Challenger Sees Complacency As Issue In House Race Incumbents Counter By Touting Experience, Fiscal Know-how

October 21, 1990|By Adam Sachs | Adam Sachs,Staff writer

Ellen L. Willis plans to make a more aggressive push in the next two weeks to upset either of two popular incumbents for a House of Delegates seat, while fellow challenger Joseph H. Mettle just hopes to be out and about.

Willis, a Democrat, and Mettle, a Republican, are challenging Delegates Richard C. Matthews, R-Carroll, a 24-year legislator, and Richard N. Dixon, D-Carroll, for the two District 5A at-large seats.

Willis, 42, former chairwoman of the Carroll County Democratic Central Committee, said she'll be "coming out stronger" during her campaign stops and door-to-door visits with the message that it's time for a change in Carroll's General Assembly representation.

Specifically, she says she'll attempt to convince voters that Matthews, running for his seventh term, has been in the legislature long enough and that she'd be a more-than-able replacement.

"I personally feel he should step down," said Willis, coordinator for business and industry programs for Carroll Community College. "It's time for a new person with new ideas, perspective and energy to replace that seat.

"Complacency can be an issue after 24 years."

She won't make that view the focal point of her campaign, she said, but will concentrate on her own issues platform and qualifications. But she said she senses that voters generally are dissatisfied with incumbents this election year and that she will take opportunities to play up the issue.

"The numbers are there in District 5A for me to pull out a win," said Willis, who, if successful, would be the first woman from Carroll elected to the General Assembly. "My job is to make sure people who know me believe it is possible to overcome incumbency."

Meanwhile, Mettle, 56, of Eldersburg, who has been campaigning for one year, has been stalled entering the homestretch of the race. He injured his back one month ago and has been unable to campaign since, leaving at least two of his opponents wondering if he had disappeared from the race. Mettle said he's still a contender, but probably will be sidelined almost until the Nov. 6 election.

For two of the competitors, incumbency is an issue.

What Willis sees as a weakness to attack, Matthews claims as his strength -- his experience in office and established record. Voters' backlash against incumbents is targeted mostly at Congress and should not have much impact on the District 5A race, he said.

Longevity in office doesn't make a difference, said Matthews, especially if voters want to keep a conservative in the legislature instead of a "liberal Democrat."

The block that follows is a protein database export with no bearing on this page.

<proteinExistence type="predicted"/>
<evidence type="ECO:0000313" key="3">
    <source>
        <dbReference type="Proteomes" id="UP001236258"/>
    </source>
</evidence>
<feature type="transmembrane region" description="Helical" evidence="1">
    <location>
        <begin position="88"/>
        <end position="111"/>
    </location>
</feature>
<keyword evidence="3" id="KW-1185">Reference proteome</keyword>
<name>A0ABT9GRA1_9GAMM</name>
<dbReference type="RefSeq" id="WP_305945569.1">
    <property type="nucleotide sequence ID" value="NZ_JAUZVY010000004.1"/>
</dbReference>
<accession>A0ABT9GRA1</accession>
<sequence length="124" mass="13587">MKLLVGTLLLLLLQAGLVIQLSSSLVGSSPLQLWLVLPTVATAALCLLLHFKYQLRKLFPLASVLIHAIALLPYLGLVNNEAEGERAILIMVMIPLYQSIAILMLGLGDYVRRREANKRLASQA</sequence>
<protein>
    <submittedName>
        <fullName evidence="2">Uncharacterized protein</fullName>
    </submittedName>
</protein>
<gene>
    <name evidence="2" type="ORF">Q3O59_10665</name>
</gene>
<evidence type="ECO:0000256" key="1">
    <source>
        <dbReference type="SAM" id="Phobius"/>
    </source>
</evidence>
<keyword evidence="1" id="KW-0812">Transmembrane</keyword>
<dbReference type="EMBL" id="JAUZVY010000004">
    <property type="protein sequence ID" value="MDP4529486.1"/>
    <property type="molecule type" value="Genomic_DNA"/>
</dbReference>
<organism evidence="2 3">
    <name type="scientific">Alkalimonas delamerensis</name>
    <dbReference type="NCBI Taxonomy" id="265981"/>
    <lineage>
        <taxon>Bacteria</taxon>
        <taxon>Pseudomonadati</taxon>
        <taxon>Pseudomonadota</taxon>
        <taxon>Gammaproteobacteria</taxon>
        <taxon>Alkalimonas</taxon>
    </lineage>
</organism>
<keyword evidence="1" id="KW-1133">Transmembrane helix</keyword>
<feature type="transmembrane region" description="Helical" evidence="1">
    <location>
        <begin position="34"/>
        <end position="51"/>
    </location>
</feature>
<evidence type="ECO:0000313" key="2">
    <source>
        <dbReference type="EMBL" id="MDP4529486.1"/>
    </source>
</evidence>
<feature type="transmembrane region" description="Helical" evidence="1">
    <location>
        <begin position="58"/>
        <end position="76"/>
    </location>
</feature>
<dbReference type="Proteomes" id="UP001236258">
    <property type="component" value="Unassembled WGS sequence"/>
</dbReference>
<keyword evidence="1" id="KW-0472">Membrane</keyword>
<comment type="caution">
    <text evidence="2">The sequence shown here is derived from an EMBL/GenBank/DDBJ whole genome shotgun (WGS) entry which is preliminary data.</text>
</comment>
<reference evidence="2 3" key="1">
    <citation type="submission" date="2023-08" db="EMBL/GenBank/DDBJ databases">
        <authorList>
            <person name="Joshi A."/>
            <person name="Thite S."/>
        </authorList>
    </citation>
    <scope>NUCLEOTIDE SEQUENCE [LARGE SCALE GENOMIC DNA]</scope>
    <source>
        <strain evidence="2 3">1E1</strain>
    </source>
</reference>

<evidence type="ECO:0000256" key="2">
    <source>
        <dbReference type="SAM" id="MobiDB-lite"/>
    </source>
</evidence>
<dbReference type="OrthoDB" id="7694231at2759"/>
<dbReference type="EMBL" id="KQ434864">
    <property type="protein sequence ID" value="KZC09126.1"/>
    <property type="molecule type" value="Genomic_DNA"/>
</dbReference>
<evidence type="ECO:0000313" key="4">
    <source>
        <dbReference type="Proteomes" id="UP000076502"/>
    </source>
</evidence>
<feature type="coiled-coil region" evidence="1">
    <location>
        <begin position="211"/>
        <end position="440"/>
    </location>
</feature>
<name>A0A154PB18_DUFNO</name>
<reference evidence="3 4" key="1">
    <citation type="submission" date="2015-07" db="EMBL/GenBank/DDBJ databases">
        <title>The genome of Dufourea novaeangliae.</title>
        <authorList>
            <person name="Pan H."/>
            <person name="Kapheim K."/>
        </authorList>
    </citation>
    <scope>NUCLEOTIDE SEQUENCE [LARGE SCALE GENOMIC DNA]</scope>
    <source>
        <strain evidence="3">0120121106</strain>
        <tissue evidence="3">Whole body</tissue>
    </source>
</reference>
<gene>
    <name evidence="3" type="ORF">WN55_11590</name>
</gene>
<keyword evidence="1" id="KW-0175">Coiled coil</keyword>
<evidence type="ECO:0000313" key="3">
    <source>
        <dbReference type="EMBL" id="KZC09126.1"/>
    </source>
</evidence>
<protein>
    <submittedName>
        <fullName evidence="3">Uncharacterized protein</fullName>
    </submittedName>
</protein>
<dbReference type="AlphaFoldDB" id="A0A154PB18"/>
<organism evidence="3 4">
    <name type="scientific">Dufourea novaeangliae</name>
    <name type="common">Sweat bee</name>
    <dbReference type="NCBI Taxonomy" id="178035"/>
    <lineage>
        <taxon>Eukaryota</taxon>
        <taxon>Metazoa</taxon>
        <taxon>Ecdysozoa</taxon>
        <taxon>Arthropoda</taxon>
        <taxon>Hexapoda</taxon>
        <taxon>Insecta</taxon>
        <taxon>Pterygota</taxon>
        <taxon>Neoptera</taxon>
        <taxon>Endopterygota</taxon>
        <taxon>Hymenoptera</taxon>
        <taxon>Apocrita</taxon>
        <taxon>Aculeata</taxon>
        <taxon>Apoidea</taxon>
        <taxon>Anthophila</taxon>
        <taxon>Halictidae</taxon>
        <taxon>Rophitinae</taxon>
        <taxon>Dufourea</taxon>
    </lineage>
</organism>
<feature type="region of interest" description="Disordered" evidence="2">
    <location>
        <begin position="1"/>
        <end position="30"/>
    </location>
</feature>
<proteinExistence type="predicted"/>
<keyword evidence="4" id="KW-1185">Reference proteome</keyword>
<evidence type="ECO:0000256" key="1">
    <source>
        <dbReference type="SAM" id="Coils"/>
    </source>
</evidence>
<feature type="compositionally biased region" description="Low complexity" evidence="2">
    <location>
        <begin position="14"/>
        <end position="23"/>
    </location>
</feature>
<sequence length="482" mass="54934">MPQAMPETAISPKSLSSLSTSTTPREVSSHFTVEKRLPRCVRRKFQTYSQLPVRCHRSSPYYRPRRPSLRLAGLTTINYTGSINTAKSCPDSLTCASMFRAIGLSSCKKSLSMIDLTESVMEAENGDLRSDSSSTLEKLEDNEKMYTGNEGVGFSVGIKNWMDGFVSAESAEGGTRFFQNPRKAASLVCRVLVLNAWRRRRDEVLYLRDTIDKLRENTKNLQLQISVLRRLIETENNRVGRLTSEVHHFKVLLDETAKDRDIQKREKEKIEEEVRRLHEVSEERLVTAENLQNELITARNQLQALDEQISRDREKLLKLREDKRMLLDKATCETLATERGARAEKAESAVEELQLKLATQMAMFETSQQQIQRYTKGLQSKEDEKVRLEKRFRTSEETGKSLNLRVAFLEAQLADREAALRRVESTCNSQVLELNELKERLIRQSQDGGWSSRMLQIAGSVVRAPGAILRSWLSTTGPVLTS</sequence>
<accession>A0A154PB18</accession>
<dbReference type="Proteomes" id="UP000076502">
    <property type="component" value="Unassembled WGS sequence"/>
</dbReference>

"If we were both conservative or both liberal, she'd have more room to say it," said Matthews, 64, a Hampstead tire shop owner. "But there's too much black-and-white difference between where we stand."

Matthews said he feels obliged to run for re-election "to keep the Carroll County conservative viewpoint, the small businessman and the middle-class person in mind" in a General Assembly dominated by Democrats.

"We certainly don't want more of the majority party," he said. "It's too strongly one-party now."

Willis said she believes Dixon and herself would form the most effective combination for the county in Annapolis. However, her goal is to take either of the incumbents' seats, she said. She has worked with Dixon through the years on Democratic Party issues, she said.

Willis said Dixon, a vice president at Merrill Lynch Pierce Fenner & Smith in Baltimore, has expertise in financial matters, while she has interests in broad policy issues such as the environment and education.

Dixon, a two-term delegate, said he has campaigned harder this year than in either of the two previous elections. He has emphasized his leadership role in the House -- he is co-chairman of the Joint Committee on Pensions and the Joint Budget and Audit Committee -- and his proven ability to secure financing for Carroll projects, such as the YMCA and Association for Retarded Citizens.

"I've proven I've worked hard for Carroll County," he said. "I think people look at me based on my performance."

Mettle, a retired Department of Defense worker, said he plans to attack that performance by showing voters that Dixon "is not the same guy he was eight years ago. His voting record is more liberal."

The challengers are hoping the race follows a trend established in the primaries in which four incumbent senators who were against abortion were defeated. Willis and Mettle are abortion-rights advocates, while Matthews and Dixon are abortion opponents. Choice PAC of Maryland has endorsed Willis.

But Dixon said he doesn't think views on abortion will be a big factor in the race, partly because the House, unlike the Senate, can't have filibusters. Carroll voters also are concerned with many other issues, he said.

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